Four-fifths of Clyde Estuary scampi found to be contaminated

28 April 2011
Four-fifths of Clyde Estuary scampi found to be contaminated

Indigestible plastic fibres have been found in the stomachs of langoustines fished from the Clyde estuary in Scotland.

Research published in the Marine Pollution Bulletin suggests that up to four fifths of langoustines have been contaminated.

The plastic is believed to have come from a variety of sources including polythene bags, waste thrown overboard from yachts and "chafers", knots of non-biodegradable plastic designed to stop nets from dragging along the seabed.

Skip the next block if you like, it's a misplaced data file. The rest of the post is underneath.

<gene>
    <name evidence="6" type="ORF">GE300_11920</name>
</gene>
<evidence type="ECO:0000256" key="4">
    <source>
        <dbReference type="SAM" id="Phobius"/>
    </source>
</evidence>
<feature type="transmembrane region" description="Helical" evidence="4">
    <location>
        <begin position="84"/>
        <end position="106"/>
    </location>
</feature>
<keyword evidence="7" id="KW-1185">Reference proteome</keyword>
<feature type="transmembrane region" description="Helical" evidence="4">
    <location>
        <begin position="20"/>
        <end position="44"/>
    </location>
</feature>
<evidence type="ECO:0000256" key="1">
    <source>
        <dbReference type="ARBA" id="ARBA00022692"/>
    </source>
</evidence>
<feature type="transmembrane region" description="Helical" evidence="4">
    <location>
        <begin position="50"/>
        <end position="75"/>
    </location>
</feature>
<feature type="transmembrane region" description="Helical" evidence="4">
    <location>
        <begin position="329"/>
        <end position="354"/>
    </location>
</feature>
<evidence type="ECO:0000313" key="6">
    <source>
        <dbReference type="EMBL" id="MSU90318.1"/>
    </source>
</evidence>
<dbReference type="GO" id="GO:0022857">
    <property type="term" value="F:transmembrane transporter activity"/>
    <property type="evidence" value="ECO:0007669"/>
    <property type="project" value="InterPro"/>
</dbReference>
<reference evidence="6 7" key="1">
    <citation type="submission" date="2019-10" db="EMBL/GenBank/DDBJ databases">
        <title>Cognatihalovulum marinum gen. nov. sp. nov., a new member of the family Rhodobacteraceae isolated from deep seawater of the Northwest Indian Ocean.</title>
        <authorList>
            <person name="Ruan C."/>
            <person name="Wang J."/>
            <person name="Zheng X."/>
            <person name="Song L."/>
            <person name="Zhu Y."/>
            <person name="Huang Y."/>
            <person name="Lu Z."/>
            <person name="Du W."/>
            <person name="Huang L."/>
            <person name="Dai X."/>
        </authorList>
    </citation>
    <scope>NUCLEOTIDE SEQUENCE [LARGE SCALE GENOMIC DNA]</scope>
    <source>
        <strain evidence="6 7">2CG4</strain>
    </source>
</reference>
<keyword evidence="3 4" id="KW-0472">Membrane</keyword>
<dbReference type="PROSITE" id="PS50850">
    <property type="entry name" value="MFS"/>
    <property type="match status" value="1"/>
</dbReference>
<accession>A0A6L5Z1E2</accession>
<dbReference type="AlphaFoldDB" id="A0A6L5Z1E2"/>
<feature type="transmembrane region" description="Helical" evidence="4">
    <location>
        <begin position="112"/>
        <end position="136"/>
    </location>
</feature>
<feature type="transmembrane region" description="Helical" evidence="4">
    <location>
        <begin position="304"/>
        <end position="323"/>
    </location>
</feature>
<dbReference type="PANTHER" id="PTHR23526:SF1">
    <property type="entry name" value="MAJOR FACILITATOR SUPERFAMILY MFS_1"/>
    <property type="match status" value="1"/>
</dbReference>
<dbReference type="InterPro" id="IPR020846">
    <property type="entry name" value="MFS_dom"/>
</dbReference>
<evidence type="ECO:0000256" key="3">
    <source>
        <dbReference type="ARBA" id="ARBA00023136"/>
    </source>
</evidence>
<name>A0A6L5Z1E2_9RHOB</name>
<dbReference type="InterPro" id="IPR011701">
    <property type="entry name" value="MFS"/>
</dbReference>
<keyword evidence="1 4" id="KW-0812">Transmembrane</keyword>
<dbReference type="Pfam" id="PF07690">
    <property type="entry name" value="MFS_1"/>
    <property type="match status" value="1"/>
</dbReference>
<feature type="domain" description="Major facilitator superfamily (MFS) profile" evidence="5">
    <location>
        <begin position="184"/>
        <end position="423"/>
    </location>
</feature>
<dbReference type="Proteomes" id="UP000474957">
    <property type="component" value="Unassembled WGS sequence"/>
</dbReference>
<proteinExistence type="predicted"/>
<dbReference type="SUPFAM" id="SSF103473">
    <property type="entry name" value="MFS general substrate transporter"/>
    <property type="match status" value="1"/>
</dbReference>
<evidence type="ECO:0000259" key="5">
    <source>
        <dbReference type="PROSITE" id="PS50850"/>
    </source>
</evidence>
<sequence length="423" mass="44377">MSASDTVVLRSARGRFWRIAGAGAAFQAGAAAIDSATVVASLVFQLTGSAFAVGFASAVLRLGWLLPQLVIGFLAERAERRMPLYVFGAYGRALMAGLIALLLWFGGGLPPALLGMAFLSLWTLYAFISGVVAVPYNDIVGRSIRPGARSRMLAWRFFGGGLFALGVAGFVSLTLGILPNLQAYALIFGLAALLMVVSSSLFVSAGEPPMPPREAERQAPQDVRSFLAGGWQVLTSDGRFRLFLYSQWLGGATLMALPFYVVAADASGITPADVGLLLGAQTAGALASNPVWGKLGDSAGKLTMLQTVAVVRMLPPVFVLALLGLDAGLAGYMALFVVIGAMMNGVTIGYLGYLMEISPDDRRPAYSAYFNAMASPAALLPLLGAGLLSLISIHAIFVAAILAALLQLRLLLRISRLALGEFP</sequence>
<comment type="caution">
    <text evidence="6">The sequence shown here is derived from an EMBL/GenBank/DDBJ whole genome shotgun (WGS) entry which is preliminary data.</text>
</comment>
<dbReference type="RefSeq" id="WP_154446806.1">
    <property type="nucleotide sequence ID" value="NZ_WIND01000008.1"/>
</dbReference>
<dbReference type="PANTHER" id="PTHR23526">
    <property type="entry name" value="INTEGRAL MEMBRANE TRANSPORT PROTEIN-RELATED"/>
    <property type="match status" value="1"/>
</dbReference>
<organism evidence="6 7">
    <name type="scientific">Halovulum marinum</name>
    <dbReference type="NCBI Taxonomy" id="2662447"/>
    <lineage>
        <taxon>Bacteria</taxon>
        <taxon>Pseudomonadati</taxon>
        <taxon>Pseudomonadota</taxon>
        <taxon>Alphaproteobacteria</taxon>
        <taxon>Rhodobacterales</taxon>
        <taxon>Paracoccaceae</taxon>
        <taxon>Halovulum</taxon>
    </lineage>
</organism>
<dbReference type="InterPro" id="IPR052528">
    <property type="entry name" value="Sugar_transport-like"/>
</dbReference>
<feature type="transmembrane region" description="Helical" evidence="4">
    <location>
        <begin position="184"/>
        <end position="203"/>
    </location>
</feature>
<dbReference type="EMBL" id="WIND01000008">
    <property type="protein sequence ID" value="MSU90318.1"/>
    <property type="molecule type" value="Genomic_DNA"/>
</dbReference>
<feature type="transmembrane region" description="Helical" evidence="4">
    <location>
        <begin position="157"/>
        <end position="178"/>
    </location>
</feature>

The study was carried out by researchers from the University of London's marine biological station at Cumbrae and a team from the University of Aberdeen. It examined the stomach contents of 120 of the crustaceans.

Although the tail is the part of the langoustines that is eaten by humans, carcinogenic chemicals from the plastic are often leeched into the body of the creature and could also be released from the plastic into soups and sauces when boiling them.

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By Gemma Rowbotham

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